Thursday, 18 June 2015

BARGAIN-BIN NAIRN: MY LONDON TOP 10

I'll be leaving London in a few weeks to return to the Motherland (Newcastle), so thought I'd compile a LONDON TOP 10 based on my nearly four years in the capital.

These are tourist or daytrip recommendations I suppose, with the sort of faint psychogeographical ground bass you might expect from someone of my age, gender and epoch.

I will confess at this point that despite strenuous attempts, I do not now, nor do I think I ever will, love London. My abbreviated epithet (epitaph?) for the city is:

DARWINIAN PUDDLE 

By far the best thing about London is its people: their variety, proximity and vitality. This might be a sentimental cliche, but then I love both cliche and sentiment and try to avow these values at every available opportunity.

Most of the places on this list are neither blockbuster highlights nor hipster curios. Rather, I've tended to go for generally popularly celebrated sites from the recent-ish past (often the mid-twentieth century) which have somehow clung on in spite of the topographical atrophy of the neoliberal period, but which haven't (yet) been invested with Sinclairean gothic glamour. Having said that, St Mary Woolnoth is included.

Anyway, enjoy!



1) CECIL COURT, COVENT GARDEN

A street of bookshops just off Charing Cross Road (a street famous for its bookshops which now has very few good bookshops - the best second-hand store as far as I can make out is now Skoob in Bloomsbury). Personal favourites are the place that sells 60s sheet music and the shop selling framed collections of stamps. Still possible to buy something good here, or at least have fun browsing.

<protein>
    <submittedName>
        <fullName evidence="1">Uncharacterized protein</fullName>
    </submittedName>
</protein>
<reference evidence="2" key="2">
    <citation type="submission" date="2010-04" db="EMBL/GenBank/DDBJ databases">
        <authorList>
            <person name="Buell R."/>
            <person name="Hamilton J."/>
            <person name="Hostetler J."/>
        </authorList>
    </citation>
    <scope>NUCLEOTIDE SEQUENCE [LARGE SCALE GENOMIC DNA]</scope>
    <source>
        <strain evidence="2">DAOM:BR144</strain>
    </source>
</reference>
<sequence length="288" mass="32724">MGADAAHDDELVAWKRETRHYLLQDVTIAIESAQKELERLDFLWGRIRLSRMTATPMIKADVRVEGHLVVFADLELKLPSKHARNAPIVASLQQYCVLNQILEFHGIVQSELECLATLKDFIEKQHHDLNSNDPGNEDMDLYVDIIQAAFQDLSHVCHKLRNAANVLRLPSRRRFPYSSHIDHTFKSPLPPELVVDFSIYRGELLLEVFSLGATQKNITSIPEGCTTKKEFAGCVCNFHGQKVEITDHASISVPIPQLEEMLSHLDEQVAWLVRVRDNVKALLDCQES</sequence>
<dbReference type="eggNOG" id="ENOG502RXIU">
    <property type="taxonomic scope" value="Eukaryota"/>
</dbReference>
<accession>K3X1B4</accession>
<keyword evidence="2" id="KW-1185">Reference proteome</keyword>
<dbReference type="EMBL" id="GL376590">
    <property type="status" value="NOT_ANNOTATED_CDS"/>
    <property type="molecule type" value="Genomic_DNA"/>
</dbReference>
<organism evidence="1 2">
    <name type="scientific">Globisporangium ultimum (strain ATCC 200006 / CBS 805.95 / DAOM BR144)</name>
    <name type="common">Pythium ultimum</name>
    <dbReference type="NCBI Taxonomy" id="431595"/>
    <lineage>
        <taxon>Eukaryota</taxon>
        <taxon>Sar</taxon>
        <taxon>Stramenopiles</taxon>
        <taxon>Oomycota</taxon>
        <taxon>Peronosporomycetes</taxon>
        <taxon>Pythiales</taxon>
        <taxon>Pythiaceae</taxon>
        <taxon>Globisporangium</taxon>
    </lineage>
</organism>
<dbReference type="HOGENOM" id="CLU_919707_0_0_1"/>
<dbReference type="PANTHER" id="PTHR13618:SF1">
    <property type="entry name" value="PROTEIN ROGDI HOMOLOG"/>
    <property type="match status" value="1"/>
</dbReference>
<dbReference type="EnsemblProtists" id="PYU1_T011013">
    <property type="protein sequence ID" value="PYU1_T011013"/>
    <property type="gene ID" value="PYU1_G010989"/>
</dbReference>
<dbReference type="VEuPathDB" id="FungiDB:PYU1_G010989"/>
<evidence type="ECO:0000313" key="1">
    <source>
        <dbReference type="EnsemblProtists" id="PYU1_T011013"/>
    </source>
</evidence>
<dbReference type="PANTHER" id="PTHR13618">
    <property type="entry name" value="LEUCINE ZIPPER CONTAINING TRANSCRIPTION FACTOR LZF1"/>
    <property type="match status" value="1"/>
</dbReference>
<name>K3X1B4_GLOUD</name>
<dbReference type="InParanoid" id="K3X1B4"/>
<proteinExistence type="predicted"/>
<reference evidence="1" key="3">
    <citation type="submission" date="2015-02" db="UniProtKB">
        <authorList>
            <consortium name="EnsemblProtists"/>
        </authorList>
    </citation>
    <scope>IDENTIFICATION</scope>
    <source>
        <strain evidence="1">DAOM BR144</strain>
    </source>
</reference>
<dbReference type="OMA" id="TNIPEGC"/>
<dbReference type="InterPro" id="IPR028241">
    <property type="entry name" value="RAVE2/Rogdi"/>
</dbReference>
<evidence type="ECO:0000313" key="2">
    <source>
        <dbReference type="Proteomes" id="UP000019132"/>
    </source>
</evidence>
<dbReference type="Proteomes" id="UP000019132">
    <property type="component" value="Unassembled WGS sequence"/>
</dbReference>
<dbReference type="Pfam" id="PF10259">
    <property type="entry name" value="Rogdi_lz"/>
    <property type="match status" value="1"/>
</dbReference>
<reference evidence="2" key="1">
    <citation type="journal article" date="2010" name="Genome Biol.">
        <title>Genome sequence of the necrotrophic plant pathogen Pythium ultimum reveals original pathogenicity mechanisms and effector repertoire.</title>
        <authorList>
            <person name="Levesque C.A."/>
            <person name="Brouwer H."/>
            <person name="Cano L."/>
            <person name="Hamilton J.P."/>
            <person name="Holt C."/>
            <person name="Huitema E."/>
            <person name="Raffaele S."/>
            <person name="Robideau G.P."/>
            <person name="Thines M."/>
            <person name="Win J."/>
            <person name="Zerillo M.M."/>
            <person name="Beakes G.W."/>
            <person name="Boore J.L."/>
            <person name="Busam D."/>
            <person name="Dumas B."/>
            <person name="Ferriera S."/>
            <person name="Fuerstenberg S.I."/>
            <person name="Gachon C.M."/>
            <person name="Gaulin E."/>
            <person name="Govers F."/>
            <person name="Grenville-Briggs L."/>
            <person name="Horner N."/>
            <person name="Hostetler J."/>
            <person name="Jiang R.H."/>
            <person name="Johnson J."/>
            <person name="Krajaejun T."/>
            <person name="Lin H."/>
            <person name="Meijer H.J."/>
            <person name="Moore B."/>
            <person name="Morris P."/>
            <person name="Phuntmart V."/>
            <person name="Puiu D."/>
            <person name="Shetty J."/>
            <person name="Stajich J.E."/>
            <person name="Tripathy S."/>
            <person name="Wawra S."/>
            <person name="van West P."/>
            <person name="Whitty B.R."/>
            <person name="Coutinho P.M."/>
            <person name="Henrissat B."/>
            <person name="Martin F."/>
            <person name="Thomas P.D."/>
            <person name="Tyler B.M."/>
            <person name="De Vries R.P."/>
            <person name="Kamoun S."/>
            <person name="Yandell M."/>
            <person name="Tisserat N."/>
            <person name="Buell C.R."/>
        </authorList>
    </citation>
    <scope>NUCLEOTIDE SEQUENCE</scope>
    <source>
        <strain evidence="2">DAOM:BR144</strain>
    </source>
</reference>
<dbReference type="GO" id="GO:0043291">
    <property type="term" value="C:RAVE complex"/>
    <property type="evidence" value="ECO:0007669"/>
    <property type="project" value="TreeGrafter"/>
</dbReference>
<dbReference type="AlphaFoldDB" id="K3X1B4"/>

2) THE BARBICAN, BARBICAN

An absolute pearl of aristocratic Brutalism. Okay it was always for the nobs, but this has made it difficult to get rid of while most of everything else has been destroyed. An oasis of rigidly good modernist design in a swamp of capitalist decoupage. 10 out of 10.



3) THE BLUE POSTS, BERWICK STREET

A slightly dilapidated pub in Soho, for those who like that sort of thing (me). It's a good shape, is not overly hyped, doesn't get too full, and sells Snyders Jalapeno Ptretzel Pieces, an ineffably good American snack that goes very well with a Stella or a Kronenbourg 1664 (another thing in favour of this place is the absence of both real ales and craft lagers).



4) ACE CAFE, STONEBRIDGE

A biker's cafe just off the North Circular. Sells cheap hearty food and always has some sort of shindig going on in the carpark. Jon Savage probably loves this place. A living embodiment of Richard Thompson's '1952 Vincent Black Lightning'.